A single image can convey a powerful message. That is why editorial cartoons are often used to explore complex subjects. Cartoonists use symbols, metaphors, caricatures and more to explain public opinion on current issues. In this contest, LegiSchool and KQED's The Lowdown invite you to express your opinion by creating an original editorial cartoon. Cash prizes awarded to winners and runners up. Postmark deadline: December 4, 2015.
Here are some of our favorites from last year:
Allison Goldsmith, Culver City High School, College Tuition
Mia Campbell-Kiyabu, Culver City High School, Ssstudent Debt
Andrew Chen, Mission San Jose High School, The "Debate"
Ansh Patel, Mission San Jose High School, Untitled
Redge Tolentino, Mount Eden High School, Student Loan
**Get your cartoon done by October 20 and you can enter it in the NY Times contest as well!
California Through My Eyes
Join students from around the state and participate in our most popular contest. Step behind the camera lens and capture a quintessential California picture to illustrate how you envision this state. Show us California through your eyes and you can win a cash prize.
The photo can be of a person, place or thing – the sky is the limit! The grand-prize winner will receive $150 and four runners-up will receive $100 each.
Contest details available Spring 2016.
LegiSchool will once again be selecting an educator to receive our Teacher of the Year award. This award was established to celebrate teachers in California who engage their students in matters of public policy and state government. Last year’s winner, 3rd grade teacher Margarita Berdeja, was selected in recognition of her exceptional and dedicated service in the field of education. Using project-based learning as a guide for her Kenmore Elementary School classroom, she successfully integrates multiple Common Core Standards and 21st century skills into each project her students undertake. She notes, “because of the inclusion of civic education in the classroom, my students know their value as citizens who make choices, have voices and take action”.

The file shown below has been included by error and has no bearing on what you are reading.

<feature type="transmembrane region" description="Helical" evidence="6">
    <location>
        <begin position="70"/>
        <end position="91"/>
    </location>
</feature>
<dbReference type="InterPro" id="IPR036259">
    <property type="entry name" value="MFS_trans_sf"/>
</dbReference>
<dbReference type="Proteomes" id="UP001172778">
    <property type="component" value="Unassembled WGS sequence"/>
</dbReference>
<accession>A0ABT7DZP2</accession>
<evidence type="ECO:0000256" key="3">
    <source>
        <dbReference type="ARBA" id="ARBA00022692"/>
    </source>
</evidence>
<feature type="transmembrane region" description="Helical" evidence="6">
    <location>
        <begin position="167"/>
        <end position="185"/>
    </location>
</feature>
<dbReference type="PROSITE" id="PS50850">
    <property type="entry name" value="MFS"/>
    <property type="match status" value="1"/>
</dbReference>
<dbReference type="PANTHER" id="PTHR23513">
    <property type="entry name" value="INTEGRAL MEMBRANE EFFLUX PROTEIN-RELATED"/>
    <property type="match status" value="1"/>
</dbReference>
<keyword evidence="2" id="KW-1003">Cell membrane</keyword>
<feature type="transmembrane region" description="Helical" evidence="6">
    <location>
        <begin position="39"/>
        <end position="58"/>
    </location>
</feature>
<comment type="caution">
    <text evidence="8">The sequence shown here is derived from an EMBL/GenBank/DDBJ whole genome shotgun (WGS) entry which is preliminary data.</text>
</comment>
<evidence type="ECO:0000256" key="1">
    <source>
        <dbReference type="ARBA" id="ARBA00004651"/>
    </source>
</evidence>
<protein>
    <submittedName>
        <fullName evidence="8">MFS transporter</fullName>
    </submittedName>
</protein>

Are you an educator committed to civic education in the classroom? Do you know someone who inspires students to be active and engaged in the community? Look for our nomination forms this winter!
2014-15 Winner Margarita Berdeja (Kenmore Elementary School)
Stephen White (Marysville High School)
Political Participation by Youth
In recent years, political participation by young people has drastically declined. In the election last year, just over 8% of eligible California youth voted. Many state leaders have suggested electoral reforms to help increase participation by young people, including lowering the voting age or allowing different methods for voting. Others believe getting students involved in high school and college is the key. In this contest, we want to hear from you! Why do you think youth voter turnout is so low? Is voting important to you and your peers? What changes do you think will help increase political participation among young people? Ten winning essayists will receive roundtrip travel to the state capitol on March 2 to share their thoughts on the subject with state leaders. Postmark deadline has passed.
- Contest open to 11th and 12th grade students in California
- Essay must be no more than 2 pages, typed and double spaced
- Entry form must accompany entry